Ed noted this morning that this is Joe Biden’s feeling too. How could anyone feel otherwise? Imagine the public health — and political — catastrophe if Democrats plowed headlong into holding the convention in mid-July as scheduled and seeded a new outbreak just as the country is hoping/expecting to enter a summer lull.
Party leaders are considering the alternatives. Postpone the convention until August? Hold a “virtual convention” somehow? Hold an in-person event but scale it way down?
All of those ideas have problems.
“It’s more likely that it gets canceled than it happening. That’s 100% true,” said Alexis Wiley, a DNC superdelegate from Michigan…
Leah Daughtry, the former CEO of the 2008 and 2016 Democratic conventions, said if she were on the job again this year, “I’d be thinking about how to do a virtual convention, because you just have to — you have to consider all the options at this moment.”…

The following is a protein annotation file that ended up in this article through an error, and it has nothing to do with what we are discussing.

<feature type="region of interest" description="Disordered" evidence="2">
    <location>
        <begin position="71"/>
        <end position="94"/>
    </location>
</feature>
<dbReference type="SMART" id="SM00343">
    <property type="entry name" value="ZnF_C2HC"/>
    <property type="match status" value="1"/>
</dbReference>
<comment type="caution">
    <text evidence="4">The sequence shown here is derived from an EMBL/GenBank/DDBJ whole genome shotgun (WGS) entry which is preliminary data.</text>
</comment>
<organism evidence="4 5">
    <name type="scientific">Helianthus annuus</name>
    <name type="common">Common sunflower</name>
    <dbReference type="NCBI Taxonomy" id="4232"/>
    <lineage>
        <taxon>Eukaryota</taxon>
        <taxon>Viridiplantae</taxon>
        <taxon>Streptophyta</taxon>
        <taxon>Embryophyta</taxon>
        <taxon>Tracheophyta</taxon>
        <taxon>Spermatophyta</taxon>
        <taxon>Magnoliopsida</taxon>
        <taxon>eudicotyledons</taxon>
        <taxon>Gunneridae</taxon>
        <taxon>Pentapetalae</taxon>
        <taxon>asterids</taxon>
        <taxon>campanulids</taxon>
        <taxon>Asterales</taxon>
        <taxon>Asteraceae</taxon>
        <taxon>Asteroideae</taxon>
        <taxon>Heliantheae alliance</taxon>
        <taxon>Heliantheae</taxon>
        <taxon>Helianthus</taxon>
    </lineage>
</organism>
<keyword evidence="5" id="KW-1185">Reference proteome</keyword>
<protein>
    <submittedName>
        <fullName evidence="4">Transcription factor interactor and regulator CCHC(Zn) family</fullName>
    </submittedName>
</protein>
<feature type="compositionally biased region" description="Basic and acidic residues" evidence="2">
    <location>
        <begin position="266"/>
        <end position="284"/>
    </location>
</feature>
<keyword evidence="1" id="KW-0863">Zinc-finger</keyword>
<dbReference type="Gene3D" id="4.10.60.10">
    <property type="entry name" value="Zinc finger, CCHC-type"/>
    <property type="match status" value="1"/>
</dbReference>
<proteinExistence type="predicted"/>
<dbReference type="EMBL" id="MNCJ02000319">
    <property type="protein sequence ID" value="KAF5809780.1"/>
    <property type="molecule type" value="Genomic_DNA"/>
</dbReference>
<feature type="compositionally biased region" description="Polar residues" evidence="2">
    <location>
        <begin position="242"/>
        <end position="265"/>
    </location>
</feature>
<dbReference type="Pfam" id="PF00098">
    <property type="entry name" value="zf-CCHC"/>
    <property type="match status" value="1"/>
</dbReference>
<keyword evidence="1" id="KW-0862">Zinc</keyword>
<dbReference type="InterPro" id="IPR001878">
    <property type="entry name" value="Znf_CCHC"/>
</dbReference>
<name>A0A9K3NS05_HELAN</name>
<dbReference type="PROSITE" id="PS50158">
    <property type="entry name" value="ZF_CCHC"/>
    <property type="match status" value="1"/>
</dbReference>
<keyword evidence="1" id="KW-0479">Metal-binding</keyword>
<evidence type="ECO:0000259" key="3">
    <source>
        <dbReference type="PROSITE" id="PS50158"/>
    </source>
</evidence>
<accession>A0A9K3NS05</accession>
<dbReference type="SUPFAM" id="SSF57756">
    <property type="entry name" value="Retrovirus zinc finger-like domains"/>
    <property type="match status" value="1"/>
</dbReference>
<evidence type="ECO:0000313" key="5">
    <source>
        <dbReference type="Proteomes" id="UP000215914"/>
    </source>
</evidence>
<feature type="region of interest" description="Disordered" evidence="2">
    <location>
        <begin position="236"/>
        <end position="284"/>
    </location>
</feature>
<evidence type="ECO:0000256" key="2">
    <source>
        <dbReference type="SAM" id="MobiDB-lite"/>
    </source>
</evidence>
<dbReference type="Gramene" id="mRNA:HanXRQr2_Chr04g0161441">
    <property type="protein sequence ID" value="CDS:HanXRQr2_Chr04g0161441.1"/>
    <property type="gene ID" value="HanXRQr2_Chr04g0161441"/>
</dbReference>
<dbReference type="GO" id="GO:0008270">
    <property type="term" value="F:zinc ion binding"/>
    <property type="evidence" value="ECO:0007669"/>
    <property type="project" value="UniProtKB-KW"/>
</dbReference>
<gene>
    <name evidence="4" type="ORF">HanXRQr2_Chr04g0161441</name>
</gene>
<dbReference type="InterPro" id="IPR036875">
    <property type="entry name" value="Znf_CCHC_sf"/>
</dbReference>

“There’s going to be a lot of companies [in Milwaukee] — restaurants, bars, you name it — who aren’t going to survive this…That convention can be a way to not just jumpstart them, but bring them back to life,” said Khary Penebaker, a DNC member from Wisconsin…
One other option being mulled by the rank-and-file: Reschedule the convention date – something that could be tricky given that the Fiserv Forum is also home to the NBA’s Milwaukee Bucks, which could be in the throes of the playoffs this summer if the league opts to reschedule most of the season.